The US can reduce this number and a huge financial burden by not re-building Afghanistan’s infrastructure. This is typically a job for NGOs. Unfortunately, there are almost no NGOs in Afghanistan or Iraq because they disagree politically with the US and have collectively decided that making a political statement is more important than helping the beleaguered people of these developing nations.

Today there are a huge number of US military and contract personnel involved in costly nation building projects. Some building must take place in exchange for ensuring intelligence cooperation from the citizenry, but this can be limited to lower cost projects such as providing veterinary services for livestock, improving medical clinics, wells, irrigation systems and building community centers. Paving thousands of miles of road networks, laying thousands of miles of fiber optic cable, building cell towers and power plants are enormously expensive and do not contribute to defeating the Taliban.

Rebuilding the Afghan infrastructure actually may help terrorists if they were to regain control of the country because the nature of the terrorist threat has evolved. Prior to 9/11, terrorists required failed states with no central authority to host them. Terrorism has since evolved. They now require functioning communications networks, consistent power supply, paved roads, high speed internet and even security to conduct their nefarious activities.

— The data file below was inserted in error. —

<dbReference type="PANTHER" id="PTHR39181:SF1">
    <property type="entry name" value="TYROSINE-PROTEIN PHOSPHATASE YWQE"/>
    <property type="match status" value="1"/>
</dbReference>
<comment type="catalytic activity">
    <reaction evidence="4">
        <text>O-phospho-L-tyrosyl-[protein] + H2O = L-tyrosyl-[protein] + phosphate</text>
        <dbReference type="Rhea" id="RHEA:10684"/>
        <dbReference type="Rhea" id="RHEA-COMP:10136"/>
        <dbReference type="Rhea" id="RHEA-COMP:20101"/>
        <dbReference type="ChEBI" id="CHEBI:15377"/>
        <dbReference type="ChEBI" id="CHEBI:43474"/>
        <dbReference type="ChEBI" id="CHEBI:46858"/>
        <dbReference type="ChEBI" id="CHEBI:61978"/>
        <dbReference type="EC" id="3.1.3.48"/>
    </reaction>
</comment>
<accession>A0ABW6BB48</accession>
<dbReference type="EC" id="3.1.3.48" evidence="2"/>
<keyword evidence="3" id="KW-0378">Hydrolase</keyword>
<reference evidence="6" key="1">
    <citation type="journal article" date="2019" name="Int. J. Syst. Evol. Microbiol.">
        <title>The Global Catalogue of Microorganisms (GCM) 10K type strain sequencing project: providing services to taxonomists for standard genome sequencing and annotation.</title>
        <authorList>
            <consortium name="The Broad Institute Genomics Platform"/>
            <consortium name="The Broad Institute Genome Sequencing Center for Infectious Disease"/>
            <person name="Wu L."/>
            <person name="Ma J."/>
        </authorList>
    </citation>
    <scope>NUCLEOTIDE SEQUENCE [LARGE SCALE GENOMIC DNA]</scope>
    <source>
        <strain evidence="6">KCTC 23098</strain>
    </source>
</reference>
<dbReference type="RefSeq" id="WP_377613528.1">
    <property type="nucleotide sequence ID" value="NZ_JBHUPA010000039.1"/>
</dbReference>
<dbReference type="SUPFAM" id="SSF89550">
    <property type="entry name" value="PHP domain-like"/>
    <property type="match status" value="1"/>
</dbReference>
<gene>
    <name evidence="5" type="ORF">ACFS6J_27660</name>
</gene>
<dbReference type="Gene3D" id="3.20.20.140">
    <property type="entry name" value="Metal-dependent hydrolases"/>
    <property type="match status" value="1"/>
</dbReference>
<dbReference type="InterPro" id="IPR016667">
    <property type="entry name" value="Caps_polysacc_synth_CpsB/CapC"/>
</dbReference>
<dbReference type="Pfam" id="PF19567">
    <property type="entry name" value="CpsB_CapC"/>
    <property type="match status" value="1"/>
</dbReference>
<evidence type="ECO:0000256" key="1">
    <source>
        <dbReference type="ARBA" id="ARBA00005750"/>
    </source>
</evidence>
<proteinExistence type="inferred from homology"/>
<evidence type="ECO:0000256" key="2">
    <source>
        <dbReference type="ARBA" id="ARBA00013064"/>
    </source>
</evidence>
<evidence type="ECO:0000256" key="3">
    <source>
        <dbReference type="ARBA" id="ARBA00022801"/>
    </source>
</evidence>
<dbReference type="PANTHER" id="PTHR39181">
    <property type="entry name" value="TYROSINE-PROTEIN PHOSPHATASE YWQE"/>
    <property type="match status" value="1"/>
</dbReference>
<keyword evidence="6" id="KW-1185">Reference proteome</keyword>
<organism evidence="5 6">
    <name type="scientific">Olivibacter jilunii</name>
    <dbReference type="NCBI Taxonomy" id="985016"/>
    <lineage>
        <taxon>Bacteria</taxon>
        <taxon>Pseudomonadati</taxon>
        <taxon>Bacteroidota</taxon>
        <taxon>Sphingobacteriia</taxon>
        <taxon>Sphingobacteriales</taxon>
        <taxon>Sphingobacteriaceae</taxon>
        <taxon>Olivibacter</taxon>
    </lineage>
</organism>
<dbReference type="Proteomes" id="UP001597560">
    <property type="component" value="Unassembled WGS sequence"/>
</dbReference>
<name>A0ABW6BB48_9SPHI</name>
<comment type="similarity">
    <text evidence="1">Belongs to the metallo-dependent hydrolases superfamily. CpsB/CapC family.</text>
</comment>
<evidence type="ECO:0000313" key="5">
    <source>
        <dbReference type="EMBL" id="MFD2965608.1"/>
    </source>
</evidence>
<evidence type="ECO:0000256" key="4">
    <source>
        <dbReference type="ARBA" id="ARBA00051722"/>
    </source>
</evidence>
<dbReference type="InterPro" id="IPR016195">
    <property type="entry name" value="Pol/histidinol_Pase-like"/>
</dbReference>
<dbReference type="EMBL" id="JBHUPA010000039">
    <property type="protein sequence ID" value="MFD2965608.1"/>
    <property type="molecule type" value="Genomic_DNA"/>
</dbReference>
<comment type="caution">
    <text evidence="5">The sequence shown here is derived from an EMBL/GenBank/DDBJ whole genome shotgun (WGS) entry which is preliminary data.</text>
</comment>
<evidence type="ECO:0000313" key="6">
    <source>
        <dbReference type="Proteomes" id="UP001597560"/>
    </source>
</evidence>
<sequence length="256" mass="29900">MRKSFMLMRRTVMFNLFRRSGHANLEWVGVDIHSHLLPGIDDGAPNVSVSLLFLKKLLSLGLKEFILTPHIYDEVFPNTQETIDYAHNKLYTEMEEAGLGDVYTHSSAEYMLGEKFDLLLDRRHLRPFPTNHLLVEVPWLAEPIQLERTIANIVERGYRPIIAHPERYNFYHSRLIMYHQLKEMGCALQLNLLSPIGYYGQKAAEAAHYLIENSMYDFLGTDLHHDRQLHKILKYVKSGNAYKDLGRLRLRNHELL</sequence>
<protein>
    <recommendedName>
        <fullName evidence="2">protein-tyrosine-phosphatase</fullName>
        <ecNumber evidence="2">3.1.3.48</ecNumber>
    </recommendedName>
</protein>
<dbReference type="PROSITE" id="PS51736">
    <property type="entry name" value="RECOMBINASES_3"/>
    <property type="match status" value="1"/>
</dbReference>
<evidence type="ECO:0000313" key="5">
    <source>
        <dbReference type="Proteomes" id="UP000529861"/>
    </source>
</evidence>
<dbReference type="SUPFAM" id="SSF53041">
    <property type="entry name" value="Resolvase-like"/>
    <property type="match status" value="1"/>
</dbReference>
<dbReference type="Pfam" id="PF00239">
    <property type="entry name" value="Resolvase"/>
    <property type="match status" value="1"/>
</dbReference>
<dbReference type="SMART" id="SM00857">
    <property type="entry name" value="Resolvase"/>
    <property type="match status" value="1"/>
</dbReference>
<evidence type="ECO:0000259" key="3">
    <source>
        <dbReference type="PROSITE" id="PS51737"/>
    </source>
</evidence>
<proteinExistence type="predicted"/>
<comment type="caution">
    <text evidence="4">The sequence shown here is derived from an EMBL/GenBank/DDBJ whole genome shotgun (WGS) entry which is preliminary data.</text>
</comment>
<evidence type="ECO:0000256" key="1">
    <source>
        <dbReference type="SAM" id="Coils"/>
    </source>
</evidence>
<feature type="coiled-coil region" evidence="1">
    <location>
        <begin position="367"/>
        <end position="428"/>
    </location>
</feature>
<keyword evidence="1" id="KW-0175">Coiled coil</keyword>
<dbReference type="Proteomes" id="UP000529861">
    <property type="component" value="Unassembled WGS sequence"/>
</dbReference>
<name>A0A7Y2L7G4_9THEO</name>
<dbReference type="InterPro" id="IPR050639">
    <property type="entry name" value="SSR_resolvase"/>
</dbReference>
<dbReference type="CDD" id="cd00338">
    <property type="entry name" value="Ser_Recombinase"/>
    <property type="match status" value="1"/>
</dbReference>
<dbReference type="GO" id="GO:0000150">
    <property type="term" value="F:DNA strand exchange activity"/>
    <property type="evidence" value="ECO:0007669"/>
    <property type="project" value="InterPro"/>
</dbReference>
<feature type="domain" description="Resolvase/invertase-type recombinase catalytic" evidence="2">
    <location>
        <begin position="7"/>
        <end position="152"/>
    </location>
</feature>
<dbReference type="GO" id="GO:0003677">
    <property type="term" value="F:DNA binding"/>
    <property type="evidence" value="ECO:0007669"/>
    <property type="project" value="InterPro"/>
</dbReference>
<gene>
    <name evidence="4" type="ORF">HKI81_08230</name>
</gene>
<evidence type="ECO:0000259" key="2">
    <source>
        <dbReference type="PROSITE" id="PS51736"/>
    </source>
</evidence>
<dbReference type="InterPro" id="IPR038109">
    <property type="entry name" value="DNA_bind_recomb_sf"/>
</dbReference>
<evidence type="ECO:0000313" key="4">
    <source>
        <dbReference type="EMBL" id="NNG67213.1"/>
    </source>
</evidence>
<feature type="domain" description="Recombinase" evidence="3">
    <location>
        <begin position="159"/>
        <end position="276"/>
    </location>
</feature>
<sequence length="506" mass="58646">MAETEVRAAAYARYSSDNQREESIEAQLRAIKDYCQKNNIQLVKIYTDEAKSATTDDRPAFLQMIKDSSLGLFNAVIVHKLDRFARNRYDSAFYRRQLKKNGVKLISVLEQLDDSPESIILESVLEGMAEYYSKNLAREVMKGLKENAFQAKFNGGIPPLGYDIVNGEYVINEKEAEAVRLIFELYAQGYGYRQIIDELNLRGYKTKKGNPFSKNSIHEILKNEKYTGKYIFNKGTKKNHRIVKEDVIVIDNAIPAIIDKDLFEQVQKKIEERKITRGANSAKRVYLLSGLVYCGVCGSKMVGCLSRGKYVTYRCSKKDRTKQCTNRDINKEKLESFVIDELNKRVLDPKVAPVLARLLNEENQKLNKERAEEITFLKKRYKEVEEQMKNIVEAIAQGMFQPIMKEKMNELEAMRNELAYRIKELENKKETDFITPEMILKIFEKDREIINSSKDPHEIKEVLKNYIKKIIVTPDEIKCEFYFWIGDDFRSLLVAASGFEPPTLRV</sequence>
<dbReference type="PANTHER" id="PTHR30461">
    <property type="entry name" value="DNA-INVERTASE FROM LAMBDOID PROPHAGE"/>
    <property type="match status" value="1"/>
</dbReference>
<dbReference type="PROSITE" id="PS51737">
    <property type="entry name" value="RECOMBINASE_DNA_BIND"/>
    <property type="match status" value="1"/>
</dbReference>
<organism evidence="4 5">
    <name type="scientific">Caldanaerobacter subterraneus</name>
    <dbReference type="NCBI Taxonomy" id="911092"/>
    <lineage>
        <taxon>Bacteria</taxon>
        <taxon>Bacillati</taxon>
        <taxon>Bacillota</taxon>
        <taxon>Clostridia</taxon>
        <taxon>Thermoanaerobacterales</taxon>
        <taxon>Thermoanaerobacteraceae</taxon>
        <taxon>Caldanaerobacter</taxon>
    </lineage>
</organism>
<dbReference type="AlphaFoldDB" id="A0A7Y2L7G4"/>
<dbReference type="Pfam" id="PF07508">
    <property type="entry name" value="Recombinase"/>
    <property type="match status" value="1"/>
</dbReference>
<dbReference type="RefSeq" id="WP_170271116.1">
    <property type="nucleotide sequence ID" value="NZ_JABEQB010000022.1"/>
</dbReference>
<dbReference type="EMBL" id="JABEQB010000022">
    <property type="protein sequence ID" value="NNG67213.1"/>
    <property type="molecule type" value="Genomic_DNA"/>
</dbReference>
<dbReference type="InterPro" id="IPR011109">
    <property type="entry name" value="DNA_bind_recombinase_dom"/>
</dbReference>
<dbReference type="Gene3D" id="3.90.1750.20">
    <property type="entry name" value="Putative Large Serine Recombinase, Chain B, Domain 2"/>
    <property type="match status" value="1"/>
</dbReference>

It would be ironic if the Taliban took over Afghanistan and invited Al Qaeda back to enjoy the infrastructure the US built and funded so they can plan further attacks against the US.


Weapons of mass destruction have not been found in Iraq, but that is not the only reason the US invaded. Saddam’s support for transnational terrorists was, perhaps the more important reason. Many analysts say that is not so, and that Saddam shot terrorists in the street. This is partially true. Many in the West tend to paint terrorists with a broad brush when in fact there are two types: Transnational terrorists, who are at war with the West, seek to establish an Islamic Caliphate in the Middle-East and dominate an Islamic world. Then there are the nationalists who seek to overthrow Arab dictators like Mubarak, Assad and Saleh in favor of a Muslim theocracy, and use terrorism as a method to do so.